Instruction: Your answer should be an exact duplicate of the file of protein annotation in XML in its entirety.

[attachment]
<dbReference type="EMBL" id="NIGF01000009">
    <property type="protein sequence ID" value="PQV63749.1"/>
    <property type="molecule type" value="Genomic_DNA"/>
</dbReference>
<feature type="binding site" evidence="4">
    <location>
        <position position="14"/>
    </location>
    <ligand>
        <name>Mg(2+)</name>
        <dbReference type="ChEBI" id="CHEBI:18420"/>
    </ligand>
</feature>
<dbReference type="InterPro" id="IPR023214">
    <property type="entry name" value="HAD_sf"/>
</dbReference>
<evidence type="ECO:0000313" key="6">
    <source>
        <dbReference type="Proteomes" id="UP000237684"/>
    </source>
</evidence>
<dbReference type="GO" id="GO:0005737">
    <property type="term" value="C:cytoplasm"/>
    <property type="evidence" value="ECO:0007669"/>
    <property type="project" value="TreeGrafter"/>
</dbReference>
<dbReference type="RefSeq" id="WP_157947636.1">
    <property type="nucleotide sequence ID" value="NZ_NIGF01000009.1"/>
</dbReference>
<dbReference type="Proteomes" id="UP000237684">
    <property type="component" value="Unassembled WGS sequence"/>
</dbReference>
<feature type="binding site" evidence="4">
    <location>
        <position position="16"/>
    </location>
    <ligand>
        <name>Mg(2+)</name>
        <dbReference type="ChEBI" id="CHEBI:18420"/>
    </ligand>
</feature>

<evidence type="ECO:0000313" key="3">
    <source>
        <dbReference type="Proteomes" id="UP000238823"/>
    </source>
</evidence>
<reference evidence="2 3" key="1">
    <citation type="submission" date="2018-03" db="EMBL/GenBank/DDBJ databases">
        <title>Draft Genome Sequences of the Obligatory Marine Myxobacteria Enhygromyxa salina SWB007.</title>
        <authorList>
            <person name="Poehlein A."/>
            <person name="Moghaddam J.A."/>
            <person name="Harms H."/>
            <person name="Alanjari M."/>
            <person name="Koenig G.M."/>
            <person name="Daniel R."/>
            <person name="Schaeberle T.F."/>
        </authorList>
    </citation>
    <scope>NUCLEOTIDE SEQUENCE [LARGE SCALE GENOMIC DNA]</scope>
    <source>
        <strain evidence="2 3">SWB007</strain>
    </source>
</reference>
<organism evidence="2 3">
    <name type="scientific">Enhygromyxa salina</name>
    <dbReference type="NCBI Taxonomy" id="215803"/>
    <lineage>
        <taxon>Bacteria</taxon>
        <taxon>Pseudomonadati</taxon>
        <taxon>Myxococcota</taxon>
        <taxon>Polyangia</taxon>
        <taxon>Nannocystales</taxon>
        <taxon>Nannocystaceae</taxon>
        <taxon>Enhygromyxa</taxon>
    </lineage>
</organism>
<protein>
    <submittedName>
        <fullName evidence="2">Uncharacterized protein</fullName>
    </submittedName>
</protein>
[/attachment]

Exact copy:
<dbReference type="EMBL" id="NIGF01000009">
    <property type="protein sequence ID" value="PQV63749.1"/>
    <property type="molecule type" value="Genomic_DNA"/>
</dbReference>
<feature type="binding site" evidence="4">
    <location>
        <position position="14"/>
    </location>
    <ligand>
        <name>Mg(2+)</name>
        <dbReference type="ChEBI" id="CHEBI:18420"/>
    </ligand>
</feature>
<dbReference type="InterPro" id="IPR023214">
    <property type="entry name" value="HAD_sf"/>
</dbReference>
<evidence type="ECO:0000313" key="6">
    <source>
        <dbReference type="Proteomes" id="UP000237684"/>
    </source>
</evidence>
<dbReference type="GO" id="GO:0005737">
    <property type="term" value="C:cytoplasm"/>
    <property type="evidence" value="ECO:0007669"/>
    <property type="project" value="TreeGrafter"/>
</dbReference>
<dbReference type="RefSeq" id="WP_157947636.1">
    <property type="nucleotide sequence ID" value="NZ_NIGF01000009.1"/>
</dbReference>
<dbReference type="Proteomes" id="UP000237684">
    <property type="component" value="Unassembled WGS sequence"/>
</dbReference>
<feature type="binding site" evidence="4">
    <location>
        <position position="16"/>
    </location>
    <ligand>
        <name>Mg(2+)</name>
        <dbReference type="ChEBI" id="CHEBI:18420"/>
    </ligand>
</feature>

<evidence type="ECO:0000313" key="3">
    <source>
        <dbReference type="Proteomes" id="UP000238823"/>
    </source>
</evidence>
<reference evidence="2 3" key="1">
    <citation type="submission" date="2018-03" db="EMBL/GenBank/DDBJ databases">
        <title>Draft Genome Sequences of the Obligatory Marine Myxobacteria Enhygromyxa salina SWB007.</title>
        <authorList>
            <person name="Poehlein A."/>
            <person name="Moghaddam J.A."/>
            <person name="Harms H."/>
            <person name="Alanjari M."/>
            <person name="Koenig G.M."/>
            <person name="Daniel R."/>
            <person name="Schaeberle T.F."/>
        </authorList>
    </citation>
    <scope>NUCLEOTIDE SEQUENCE [LARGE SCALE GENOMIC DNA]</scope>
    <source>
        <strain evidence="2 3">SWB007</strain>
    </source>
</reference>
<organism evidence="2 3">
    <name type="scientific">Enhygromyxa salina</name>
    <dbReference type="NCBI Taxonomy" id="215803"/>
    <lineage>
        <taxon>Bacteria</taxon>
        <taxon>Pseudomonadati</taxon>
        <taxon>Myxococcota</taxon>
        <taxon>Polyangia</taxon>
        <taxon>Nannocystales</taxon>
        <taxon>Nannocystaceae</taxon>
        <taxon>Enhygromyxa</taxon>
    </lineage>
</organism>
<protein>
    <submittedName>
        <fullName evidence="2">Uncharacterized protein</fullName>
    </submittedName>
</protein>